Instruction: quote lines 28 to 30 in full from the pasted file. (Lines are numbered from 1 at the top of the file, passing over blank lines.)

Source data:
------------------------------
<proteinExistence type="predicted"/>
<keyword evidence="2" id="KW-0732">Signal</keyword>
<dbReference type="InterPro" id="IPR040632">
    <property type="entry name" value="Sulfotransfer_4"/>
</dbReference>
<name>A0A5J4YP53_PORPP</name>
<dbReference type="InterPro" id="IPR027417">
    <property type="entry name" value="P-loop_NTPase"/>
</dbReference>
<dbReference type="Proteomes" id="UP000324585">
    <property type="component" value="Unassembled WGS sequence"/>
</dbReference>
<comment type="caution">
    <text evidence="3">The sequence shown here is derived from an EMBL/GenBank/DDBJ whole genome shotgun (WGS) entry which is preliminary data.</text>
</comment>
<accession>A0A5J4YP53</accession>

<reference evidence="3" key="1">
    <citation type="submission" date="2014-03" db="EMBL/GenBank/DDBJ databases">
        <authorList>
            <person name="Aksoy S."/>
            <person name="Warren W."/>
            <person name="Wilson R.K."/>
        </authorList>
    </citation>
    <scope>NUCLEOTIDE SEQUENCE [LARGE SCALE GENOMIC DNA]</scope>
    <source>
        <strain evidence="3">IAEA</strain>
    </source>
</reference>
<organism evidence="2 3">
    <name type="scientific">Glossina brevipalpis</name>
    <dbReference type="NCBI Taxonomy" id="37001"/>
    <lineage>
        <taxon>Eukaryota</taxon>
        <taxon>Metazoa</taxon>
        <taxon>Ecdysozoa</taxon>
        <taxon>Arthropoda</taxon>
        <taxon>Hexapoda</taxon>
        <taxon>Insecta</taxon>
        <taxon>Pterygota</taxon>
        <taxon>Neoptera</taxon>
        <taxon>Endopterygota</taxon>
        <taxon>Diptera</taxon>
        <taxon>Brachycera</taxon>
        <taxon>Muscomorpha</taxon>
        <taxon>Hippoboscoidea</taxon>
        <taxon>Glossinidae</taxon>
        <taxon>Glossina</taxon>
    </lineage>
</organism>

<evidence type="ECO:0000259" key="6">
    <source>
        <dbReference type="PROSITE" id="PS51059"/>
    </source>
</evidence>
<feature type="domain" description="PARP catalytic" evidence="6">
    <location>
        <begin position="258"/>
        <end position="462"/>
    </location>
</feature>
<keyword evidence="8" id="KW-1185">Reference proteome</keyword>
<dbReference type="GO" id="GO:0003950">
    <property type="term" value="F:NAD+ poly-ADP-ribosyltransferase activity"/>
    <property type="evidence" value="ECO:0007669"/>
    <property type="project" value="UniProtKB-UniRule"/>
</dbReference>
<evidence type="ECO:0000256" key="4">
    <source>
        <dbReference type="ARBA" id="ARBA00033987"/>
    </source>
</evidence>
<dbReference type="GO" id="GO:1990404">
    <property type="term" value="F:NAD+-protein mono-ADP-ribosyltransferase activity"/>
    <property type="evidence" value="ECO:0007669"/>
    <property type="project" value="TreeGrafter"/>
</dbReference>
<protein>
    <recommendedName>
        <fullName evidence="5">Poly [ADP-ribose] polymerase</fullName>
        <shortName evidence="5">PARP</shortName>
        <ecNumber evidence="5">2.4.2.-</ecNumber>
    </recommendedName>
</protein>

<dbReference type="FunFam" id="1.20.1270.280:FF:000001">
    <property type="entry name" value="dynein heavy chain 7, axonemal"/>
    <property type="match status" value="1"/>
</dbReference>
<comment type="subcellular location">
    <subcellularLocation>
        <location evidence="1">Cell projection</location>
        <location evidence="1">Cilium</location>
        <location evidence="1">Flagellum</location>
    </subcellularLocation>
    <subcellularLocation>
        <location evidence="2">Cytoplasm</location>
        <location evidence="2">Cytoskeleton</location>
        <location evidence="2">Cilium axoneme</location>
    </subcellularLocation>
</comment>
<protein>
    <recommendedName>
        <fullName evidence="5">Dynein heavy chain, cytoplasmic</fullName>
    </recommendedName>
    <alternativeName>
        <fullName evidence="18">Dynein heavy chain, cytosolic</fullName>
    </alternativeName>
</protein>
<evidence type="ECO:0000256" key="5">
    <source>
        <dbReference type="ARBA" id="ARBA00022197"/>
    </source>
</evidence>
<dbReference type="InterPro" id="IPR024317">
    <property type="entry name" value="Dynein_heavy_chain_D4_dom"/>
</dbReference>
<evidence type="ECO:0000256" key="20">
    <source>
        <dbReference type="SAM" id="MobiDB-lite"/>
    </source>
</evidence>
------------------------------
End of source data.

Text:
    </source>
</reference>
<organism evidence="2 3">